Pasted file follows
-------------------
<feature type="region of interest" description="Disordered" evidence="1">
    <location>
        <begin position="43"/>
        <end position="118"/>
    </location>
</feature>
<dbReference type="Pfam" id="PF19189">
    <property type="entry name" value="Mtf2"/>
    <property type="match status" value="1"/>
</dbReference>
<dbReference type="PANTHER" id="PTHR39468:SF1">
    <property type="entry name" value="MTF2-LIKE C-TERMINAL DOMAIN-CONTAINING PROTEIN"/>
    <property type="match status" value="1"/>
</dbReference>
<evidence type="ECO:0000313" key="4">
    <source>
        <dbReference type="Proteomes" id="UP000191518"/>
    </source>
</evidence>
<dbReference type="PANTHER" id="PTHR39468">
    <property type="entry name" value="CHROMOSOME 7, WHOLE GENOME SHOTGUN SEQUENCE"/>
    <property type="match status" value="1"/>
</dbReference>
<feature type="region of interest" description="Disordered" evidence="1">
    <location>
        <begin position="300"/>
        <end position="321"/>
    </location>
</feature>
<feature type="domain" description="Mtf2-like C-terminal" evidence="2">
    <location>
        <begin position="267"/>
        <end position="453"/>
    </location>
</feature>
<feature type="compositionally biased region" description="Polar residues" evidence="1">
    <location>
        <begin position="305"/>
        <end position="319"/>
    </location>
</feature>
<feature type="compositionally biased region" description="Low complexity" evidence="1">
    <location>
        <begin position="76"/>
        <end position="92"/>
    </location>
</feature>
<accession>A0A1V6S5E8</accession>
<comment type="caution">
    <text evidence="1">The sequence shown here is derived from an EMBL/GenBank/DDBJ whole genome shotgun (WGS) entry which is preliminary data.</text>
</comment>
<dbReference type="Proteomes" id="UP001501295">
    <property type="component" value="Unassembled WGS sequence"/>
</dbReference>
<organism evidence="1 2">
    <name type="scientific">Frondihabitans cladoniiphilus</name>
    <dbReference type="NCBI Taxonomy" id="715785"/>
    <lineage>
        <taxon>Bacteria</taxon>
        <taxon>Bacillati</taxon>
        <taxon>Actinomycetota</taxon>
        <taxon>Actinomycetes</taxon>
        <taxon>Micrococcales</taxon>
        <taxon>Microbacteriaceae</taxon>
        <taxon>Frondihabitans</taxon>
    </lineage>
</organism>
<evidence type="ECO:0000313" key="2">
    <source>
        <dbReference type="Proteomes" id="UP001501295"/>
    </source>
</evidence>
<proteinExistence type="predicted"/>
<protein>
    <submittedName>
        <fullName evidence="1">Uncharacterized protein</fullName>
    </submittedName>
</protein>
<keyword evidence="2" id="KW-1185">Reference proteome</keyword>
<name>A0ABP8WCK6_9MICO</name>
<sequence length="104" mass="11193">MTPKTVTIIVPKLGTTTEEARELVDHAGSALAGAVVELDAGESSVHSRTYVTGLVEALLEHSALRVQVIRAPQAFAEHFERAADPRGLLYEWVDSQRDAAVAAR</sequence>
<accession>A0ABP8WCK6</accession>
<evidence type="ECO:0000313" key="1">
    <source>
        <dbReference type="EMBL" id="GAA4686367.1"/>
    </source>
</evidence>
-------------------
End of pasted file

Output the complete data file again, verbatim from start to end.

<feature type="region of interest" description="Disordered" evidence="1">
    <location>
        <begin position="43"/>
        <end position="118"/>
    </location>
</feature>
<dbReference type="Pfam" id="PF19189">
    <property type="entry name" value="Mtf2"/>
    <property type="match status" value="1"/>
</dbReference>
<dbReference type="PANTHER" id="PTHR39468:SF1">
    <property type="entry name" value="MTF2-LIKE C-TERMINAL DOMAIN-CONTAINING PROTEIN"/>
    <property type="match status" value="1"/>
</dbReference>
<evidence type="ECO:0000313" key="4">
    <source>
        <dbReference type="Proteomes" id="UP000191518"/>
    </source>
</evidence>
<dbReference type="PANTHER" id="PTHR39468">
    <property type="entry name" value="CHROMOSOME 7, WHOLE GENOME SHOTGUN SEQUENCE"/>
    <property type="match status" value="1"/>
</dbReference>
<feature type="region of interest" description="Disordered" evidence="1">
    <location>
        <begin position="300"/>
        <end position="321"/>
    </location>
</feature>
<feature type="domain" description="Mtf2-like C-terminal" evidence="2">
    <location>
        <begin position="267"/>
        <end position="453"/>
    </location>
</feature>
<feature type="compositionally biased region" description="Polar residues" evidence="1">
    <location>
        <begin position="305"/>
        <end position="319"/>
    </location>
</feature>
<feature type="compositionally biased region" description="Low complexity" evidence="1">
    <location>
        <begin position="76"/>
        <end position="92"/>
    </location>
</feature>
<accession>A0A1V6S5E8</accession>
<comment type="caution">
    <text evidence="1">The sequence shown here is derived from an EMBL/GenBank/DDBJ whole genome shotgun (WGS) entry which is preliminary data.</text>
</comment>
<dbReference type="Proteomes" id="UP001501295">
    <property type="component" value="Unassembled WGS sequence"/>
</dbReference>
<organism evidence="1 2">
    <name type="scientific">Frondihabitans cladoniiphilus</name>
    <dbReference type="NCBI Taxonomy" id="715785"/>
    <lineage>
        <taxon>Bacteria</taxon>
        <taxon>Bacillati</taxon>
        <taxon>Actinomycetota</taxon>
        <taxon>Actinomycetes</taxon>
        <taxon>Micrococcales</taxon>
        <taxon>Microbacteriaceae</taxon>
        <taxon>Frondihabitans</taxon>
    </lineage>
</organism>
<evidence type="ECO:0000313" key="2">
    <source>
        <dbReference type="Proteomes" id="UP001501295"/>
    </source>
</evidence>
<proteinExistence type="predicted"/>
<protein>
    <submittedName>
        <fullName evidence="1">Uncharacterized protein</fullName>
    </submittedName>
</protein>
<keyword evidence="2" id="KW-1185">Reference proteome</keyword>
<name>A0ABP8WCK6_9MICO</name>
<sequence length="104" mass="11193">MTPKTVTIIVPKLGTTTEEARELVDHAGSALAGAVVELDAGESSVHSRTYVTGLVEALLEHSALRVQVIRAPQAFAEHFERAADPRGLLYEWVDSQRDAAVAAR</sequence>
<accession>A0ABP8WCK6</accession>
<evidence type="ECO:0000313" key="1">
    <source>
        <dbReference type="EMBL" id="GAA4686367.1"/>
    </source>
</evidence>